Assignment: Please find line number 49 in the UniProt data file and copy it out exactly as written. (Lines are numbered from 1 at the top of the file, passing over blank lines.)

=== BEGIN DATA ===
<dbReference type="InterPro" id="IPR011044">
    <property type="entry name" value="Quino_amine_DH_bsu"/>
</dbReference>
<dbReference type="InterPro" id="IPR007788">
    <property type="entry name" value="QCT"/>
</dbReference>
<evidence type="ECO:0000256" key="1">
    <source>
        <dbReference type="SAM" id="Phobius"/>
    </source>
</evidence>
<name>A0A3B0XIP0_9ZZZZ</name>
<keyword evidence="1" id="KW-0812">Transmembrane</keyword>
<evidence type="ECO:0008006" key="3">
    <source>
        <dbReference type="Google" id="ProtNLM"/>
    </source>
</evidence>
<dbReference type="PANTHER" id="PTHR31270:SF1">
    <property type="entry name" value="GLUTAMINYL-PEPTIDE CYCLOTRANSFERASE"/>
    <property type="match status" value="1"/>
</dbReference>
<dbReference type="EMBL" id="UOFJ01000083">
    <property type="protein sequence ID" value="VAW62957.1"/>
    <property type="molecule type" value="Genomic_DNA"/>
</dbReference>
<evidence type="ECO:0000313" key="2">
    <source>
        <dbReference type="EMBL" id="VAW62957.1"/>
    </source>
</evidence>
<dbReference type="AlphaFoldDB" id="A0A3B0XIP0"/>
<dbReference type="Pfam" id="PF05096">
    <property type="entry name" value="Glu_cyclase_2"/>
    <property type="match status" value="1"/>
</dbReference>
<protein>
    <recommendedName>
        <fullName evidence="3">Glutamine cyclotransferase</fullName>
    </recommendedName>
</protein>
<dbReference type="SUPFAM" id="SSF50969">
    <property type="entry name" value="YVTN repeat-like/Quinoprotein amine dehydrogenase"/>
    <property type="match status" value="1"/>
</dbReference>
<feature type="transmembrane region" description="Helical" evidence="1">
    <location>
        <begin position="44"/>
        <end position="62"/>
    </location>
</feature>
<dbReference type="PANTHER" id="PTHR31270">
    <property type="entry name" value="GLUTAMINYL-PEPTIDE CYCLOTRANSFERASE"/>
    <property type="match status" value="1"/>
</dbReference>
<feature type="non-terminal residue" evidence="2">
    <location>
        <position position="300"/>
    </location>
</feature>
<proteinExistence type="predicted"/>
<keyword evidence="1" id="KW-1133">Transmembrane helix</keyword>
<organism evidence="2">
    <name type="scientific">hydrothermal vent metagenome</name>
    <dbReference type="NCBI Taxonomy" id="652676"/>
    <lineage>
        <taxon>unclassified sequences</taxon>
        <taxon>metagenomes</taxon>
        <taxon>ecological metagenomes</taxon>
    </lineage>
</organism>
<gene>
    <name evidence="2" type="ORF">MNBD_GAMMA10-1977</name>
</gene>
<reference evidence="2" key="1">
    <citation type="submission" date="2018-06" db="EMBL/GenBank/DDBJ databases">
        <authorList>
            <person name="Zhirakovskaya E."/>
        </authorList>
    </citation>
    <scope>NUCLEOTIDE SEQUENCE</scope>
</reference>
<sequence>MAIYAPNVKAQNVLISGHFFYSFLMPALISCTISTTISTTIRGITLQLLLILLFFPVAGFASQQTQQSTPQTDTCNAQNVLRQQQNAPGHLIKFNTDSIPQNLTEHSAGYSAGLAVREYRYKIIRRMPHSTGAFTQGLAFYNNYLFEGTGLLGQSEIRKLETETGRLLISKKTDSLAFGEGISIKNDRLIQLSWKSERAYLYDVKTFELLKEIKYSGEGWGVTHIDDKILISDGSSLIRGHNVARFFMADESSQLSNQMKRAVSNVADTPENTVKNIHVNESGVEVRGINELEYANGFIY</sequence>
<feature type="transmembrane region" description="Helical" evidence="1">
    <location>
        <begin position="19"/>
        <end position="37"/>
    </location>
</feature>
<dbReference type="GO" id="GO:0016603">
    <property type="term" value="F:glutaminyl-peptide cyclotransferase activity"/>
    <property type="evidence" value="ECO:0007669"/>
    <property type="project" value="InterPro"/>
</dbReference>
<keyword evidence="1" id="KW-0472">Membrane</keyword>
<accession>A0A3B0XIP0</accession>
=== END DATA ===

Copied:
        <end position="62"/>